“More concerning still — it spent a lot of time encouraging women to copy us.”

“Within the world of whales, blue whales may be the largest and killer whales are probably the most charismatic. But when it comes to acrobatics, humpback whales lead the way.

“There’s just no sight quite like a breaching humpback whale. This 40-ton whale leaps high out of the water, makes a midair roll through 180 degrees and then lands with a huge, thumping splash. It may not always be graceful, but it’s certainly impressive”

“Here is the perception: female jockeys can’t ride. They’re too weak. They don’t have the fight in them. They can’t close – not like men, anyway. Down the stretch, you need a jockey to carry the horse to the end, rally the winded animal and squeeze speed out of weary legs. Female jockeys can’t do that. Or so goes the explanation for why, almost 50 years after women first fought legal battles to become jockeys, there are so few top jockeys who are women.

“Then there’s Rosie Napravnik.”

Napravnik would be the sixth woman to jockey in the Kentucky Derby’s 139 year history. Her mount: Mylute.

Faced with change, an all-female indie dev team evolves to a higher form.

“…As we’ve gathered and released more data over time, it’s become increasingly clear that the scope of government attempts to censor content on Google services has grown. In more places than ever, we’ve been asked by governments to remove political content that people post on our services. In this particular time period, we received court orders in several countries to remove blog posts criticizing government officials or their associates.”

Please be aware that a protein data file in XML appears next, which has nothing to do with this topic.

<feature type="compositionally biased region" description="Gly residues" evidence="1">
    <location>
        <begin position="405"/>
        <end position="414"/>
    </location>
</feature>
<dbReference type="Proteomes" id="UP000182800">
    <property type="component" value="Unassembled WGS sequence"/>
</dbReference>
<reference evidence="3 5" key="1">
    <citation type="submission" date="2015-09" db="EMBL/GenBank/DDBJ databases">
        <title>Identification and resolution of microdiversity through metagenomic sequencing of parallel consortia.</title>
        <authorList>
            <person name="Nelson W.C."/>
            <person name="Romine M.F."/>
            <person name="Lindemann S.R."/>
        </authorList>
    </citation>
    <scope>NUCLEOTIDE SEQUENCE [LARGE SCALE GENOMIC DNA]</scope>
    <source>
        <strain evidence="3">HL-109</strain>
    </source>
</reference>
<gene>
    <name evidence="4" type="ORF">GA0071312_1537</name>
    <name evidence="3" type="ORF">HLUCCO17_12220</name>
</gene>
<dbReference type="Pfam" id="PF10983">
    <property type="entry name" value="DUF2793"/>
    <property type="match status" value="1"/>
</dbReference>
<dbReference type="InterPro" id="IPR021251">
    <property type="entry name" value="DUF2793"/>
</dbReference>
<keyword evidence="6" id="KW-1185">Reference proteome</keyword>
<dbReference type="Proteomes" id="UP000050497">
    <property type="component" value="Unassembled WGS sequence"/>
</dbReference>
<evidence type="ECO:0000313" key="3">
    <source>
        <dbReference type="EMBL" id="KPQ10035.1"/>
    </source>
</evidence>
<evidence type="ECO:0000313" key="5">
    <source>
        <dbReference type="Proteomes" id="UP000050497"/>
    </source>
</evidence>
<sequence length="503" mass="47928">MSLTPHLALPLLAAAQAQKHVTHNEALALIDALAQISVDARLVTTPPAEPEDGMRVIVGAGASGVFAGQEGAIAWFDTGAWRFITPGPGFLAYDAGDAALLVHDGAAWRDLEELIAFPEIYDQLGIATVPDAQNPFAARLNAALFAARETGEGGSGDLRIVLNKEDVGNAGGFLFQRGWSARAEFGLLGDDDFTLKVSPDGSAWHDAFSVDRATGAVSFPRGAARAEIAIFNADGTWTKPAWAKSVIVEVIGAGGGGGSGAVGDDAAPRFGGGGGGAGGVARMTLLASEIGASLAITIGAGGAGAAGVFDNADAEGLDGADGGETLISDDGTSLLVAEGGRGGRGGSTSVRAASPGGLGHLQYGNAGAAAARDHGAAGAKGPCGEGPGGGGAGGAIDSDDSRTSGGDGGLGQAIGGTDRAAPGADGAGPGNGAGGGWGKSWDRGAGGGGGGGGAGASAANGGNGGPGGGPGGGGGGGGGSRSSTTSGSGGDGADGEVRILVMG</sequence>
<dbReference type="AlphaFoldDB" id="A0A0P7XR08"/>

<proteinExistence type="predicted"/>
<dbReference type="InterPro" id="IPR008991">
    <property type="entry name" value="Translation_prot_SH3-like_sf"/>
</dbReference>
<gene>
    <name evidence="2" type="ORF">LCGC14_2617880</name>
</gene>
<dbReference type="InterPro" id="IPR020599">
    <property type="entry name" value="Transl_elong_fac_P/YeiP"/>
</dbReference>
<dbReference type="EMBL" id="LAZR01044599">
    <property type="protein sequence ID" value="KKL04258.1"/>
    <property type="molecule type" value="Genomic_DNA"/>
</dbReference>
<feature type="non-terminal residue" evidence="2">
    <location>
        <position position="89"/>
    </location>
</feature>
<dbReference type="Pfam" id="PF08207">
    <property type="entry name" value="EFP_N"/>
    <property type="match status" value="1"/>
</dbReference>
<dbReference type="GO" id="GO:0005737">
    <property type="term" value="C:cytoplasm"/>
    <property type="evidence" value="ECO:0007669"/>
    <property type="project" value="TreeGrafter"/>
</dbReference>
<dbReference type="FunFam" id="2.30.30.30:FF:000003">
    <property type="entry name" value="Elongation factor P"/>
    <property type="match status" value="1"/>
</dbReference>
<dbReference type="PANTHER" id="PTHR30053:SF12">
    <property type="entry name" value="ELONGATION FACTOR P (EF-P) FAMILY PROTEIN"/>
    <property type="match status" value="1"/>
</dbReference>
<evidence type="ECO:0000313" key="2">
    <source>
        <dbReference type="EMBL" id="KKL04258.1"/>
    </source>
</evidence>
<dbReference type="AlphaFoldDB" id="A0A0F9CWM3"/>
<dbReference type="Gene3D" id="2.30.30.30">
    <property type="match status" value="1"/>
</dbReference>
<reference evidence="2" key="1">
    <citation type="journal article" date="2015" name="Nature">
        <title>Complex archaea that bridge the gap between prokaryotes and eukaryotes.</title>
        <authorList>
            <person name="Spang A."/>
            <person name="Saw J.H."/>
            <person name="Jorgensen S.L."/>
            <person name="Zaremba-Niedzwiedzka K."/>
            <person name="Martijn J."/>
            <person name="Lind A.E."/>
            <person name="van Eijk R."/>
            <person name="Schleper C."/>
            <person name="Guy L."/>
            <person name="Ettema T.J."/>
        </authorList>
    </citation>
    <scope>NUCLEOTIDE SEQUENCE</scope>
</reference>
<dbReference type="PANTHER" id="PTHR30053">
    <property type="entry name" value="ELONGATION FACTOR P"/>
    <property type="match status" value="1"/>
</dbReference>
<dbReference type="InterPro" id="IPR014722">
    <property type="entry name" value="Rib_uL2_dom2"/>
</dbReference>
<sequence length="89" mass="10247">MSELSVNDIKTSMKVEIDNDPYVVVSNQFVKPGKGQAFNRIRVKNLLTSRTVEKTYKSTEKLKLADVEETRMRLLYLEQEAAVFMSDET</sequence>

“I’m a 34-year-old NBA center. I’m black. And I’m gay.

“I didn’t set out to be the first openly gay athlete playing in a major American team sport. But since I am, I’m happy to start the conversation. I wish I wasn’t the kid in the classroom raising his hand and saying, ‘I’m different.’ If I had my way, someone else would have already done this. Nobody has, which is why I’m raising my hand.”

“The James Webb Space Telescope will succeed Hubble in 2018, boasting modern computers and a mirror with seven times the viewing area. Bob Hellekson, ATK Program Manager for the telescope, discusses its newly constructed wings, designed to support the telescope’s folding mirror, and astrophysicist Stacy Palen talks about what the telescope may reveal about the cosmos.”